The Path to Power Summary & Study Guide

Robert Caro
This Study Guide consists of approximately 32 pages of chapter summaries, quotes, character analysis, themes, and more - everything you need to sharpen your knowledge of The Path to Power.
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The Path to Power Summary & Study Guide Description

The Path to Power Summary & Study Guide includes comprehensive information and analysis to help you understand the book. This study guide contains the following sections:

This detailed literature summary also contains Topics for Discussion and a Free Quiz on The Path to Power by Robert Caro.

This is a biography of Lyndon B Johnson. Robert Caro is the author of this thorough work about this politician. Lyndon Johnson is presently known as one of the best reputed presidents of the twentieth century in the USA. The book begins with an introduction. In it, the author provides a preliminary explanation of two sets of characteristics described as a recognizable "strain". In this case, they mean that it very clearly indicates a specific lineage. One of those described is the "Bunton strain" and the other is the "Johnson strain". It is quite true that one reason these people enjoyed making these kinds of descriptions is that they handled a lot of livestock. Being familiar with animal husbandry, they felt it was natural to extend this form of observation and control about breeding to people. Another reason is simply that they were looking for another way to communicate to others some very obvious facts. One of these was that they were readily able to recognize that Buntons seemed to recur with such a degree of exactness as to call descendants "copies", even though this isn't exactly possible. Robert Caro explains to readers that in order to understand Lyndon Johnson, one has to understand both Buntons and Johnsons in terms of these "strains" of the lineage.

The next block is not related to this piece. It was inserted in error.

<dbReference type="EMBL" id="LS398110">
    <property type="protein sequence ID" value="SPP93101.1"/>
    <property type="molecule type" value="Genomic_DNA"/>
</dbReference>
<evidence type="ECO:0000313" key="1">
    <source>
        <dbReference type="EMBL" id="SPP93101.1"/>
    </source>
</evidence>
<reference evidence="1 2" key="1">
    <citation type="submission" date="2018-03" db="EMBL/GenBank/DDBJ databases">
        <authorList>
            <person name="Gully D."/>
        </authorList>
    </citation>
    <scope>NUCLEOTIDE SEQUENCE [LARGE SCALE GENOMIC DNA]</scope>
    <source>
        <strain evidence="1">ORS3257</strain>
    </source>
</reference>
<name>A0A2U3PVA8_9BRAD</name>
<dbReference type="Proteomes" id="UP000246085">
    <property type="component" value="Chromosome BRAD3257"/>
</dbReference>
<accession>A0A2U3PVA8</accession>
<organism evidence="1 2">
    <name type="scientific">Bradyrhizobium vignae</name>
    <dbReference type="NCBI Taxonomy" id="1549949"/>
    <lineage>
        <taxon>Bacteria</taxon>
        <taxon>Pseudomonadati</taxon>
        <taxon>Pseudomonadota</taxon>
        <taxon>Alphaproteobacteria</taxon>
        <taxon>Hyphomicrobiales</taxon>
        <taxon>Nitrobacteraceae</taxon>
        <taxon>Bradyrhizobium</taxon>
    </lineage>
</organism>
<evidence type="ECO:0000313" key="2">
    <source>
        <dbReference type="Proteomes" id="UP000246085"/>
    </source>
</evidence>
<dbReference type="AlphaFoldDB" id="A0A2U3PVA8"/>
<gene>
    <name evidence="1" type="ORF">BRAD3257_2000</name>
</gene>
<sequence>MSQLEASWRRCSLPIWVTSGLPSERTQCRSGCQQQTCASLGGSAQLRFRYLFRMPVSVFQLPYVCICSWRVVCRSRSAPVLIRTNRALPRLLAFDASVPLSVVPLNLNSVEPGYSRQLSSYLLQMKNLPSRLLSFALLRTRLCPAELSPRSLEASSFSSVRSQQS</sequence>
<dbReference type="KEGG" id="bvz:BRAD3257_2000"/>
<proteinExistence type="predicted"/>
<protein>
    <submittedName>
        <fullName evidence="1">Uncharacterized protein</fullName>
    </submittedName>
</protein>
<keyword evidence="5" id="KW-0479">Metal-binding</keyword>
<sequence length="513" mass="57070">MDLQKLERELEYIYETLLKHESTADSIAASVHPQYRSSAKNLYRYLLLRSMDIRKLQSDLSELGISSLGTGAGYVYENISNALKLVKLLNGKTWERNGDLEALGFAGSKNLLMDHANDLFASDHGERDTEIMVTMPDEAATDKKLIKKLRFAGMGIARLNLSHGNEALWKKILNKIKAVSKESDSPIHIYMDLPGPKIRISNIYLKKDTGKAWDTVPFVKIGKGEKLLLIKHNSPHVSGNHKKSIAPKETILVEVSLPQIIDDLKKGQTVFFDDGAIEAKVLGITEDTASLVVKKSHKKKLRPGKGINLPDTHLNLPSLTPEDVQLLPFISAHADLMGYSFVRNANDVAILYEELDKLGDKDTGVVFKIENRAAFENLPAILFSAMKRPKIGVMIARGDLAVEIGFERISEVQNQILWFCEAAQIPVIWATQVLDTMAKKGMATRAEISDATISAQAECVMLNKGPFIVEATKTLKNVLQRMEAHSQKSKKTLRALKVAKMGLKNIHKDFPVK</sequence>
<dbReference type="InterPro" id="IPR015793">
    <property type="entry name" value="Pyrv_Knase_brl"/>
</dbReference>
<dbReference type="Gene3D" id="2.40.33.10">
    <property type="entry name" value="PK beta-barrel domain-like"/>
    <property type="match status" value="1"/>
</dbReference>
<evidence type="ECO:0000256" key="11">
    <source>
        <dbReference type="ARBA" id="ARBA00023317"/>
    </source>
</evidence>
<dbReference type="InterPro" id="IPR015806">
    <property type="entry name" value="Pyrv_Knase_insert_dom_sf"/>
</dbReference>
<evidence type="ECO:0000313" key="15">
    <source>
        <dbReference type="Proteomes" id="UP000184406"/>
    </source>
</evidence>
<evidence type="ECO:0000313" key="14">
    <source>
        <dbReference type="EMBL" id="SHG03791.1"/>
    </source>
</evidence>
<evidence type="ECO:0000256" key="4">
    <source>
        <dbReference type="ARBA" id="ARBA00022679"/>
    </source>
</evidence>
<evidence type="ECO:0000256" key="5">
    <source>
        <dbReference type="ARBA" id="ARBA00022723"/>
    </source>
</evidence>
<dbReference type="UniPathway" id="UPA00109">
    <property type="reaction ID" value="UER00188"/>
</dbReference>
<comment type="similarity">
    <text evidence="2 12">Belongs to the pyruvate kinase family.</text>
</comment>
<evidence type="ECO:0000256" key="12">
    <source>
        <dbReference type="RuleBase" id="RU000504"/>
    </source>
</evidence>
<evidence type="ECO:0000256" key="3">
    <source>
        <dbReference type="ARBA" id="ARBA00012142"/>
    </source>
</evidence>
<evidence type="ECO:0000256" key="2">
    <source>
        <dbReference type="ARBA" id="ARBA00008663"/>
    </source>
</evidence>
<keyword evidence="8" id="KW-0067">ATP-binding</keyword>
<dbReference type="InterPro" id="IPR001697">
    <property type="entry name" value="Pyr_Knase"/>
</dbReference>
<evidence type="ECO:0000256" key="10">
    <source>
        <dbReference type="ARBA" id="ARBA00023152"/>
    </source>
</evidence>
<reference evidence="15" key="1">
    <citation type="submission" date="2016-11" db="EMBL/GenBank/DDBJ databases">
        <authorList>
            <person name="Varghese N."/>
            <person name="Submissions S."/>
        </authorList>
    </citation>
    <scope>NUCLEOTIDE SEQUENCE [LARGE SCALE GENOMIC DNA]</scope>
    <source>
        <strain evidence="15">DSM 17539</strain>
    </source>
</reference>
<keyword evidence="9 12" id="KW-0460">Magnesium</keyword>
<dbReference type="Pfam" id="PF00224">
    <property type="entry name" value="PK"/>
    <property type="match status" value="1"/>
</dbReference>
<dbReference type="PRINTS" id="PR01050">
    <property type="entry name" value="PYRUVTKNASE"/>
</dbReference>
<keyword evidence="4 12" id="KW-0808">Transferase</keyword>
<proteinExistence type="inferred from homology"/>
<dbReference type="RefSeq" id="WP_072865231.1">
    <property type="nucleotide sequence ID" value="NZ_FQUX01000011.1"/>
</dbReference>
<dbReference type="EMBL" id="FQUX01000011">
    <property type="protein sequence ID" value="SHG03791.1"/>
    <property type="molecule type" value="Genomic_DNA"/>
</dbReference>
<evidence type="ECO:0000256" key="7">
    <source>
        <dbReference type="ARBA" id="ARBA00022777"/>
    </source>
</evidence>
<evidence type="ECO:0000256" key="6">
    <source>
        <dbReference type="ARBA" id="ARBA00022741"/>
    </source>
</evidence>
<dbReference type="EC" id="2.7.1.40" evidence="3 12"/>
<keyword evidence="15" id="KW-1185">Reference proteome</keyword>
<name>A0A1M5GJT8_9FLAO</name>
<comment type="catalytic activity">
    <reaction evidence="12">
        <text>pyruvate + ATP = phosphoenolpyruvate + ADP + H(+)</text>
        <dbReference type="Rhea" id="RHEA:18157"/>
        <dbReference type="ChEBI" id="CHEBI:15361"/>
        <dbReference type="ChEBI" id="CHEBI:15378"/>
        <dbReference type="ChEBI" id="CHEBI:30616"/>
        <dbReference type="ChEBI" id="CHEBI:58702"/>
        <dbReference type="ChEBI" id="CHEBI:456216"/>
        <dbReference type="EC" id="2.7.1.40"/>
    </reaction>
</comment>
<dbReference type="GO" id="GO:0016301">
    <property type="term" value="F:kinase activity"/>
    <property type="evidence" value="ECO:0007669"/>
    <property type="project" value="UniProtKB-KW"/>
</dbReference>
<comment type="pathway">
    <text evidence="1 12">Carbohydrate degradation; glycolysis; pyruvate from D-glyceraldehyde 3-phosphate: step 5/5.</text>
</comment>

From this beginning, the book provides an extensive account of the author's rise to power. This includes his political power. There is also a long and very real look at the difference between the author's financial and business experiences and his political life. His business life and his political life were not the same at all. He seemed able to do extremely well in one area but to have chronic troubles in a different area of the same life. This successful politician was viewed as an unsuccessful businessman. He was saved when an older man offered him the ownership of a newspaper. Even so, later on in his political career, Lyndon Johnson declined a third term in political office because he felt he should concentrate more on curing his financial woes. The book does a wonderful job of showing the true Lyndon Baines Johnson. The whole truth has long gone out of fashion American twenty-first century culture; the people are more accustomed to the forked tongue of advertising and making the best presentation possible. That being the case, it really is amazing to read this account that covers the whole truth rather just shifting from two views that are accurate descriptions of part of the truth about this great American politician.

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This section contains 427 words
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